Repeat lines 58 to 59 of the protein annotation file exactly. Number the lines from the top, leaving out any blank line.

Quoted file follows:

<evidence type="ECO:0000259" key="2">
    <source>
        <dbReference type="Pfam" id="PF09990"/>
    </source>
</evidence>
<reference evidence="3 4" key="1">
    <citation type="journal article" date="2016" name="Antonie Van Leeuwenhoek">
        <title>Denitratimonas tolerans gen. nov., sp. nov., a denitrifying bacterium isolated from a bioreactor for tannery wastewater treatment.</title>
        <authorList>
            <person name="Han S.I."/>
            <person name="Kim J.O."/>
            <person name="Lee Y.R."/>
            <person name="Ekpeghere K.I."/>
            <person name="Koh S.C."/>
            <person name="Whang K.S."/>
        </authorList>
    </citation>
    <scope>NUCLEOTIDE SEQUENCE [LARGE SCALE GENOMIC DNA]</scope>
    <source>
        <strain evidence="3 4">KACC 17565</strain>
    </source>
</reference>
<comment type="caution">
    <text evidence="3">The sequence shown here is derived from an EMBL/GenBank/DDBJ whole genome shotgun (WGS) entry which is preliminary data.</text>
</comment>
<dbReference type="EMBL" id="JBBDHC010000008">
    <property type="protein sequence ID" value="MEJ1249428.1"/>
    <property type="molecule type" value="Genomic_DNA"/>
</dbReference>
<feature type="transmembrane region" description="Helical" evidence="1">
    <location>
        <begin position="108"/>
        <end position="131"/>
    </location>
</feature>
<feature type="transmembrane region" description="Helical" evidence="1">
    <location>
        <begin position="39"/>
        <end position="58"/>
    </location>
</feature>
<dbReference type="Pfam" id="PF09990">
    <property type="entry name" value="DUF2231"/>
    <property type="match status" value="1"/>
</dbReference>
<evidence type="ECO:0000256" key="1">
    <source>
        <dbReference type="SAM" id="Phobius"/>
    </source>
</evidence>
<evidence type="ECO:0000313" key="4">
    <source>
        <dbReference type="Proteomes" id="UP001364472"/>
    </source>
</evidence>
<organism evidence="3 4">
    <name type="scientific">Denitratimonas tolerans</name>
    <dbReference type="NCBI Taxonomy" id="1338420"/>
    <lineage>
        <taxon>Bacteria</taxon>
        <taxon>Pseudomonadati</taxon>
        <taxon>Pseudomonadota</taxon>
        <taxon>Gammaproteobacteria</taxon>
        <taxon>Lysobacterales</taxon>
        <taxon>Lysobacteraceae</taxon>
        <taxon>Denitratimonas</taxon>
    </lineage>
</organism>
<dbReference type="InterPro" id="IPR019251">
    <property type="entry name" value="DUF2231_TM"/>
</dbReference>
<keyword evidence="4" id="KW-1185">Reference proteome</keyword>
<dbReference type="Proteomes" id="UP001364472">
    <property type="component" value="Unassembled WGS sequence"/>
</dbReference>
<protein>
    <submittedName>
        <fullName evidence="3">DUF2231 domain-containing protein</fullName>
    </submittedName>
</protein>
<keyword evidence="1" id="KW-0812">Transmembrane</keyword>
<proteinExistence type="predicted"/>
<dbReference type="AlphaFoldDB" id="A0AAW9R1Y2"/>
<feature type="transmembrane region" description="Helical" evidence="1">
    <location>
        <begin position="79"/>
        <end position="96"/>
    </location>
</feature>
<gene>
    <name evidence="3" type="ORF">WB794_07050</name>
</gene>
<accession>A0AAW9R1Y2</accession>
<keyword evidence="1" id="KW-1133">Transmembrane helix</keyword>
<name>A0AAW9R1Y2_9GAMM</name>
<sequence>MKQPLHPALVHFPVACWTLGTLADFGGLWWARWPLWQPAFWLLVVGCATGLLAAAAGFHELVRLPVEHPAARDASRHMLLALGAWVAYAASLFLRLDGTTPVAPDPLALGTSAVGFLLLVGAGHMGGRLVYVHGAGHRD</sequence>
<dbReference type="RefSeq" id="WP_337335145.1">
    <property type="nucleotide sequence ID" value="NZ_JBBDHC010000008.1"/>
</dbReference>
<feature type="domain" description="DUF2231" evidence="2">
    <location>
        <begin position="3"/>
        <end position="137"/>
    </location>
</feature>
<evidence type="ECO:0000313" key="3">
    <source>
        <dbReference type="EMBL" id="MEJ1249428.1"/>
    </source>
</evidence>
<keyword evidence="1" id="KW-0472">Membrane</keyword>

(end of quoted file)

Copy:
    <dbReference type="NCBI Taxonomy" id="1338420"/>
    <lineage>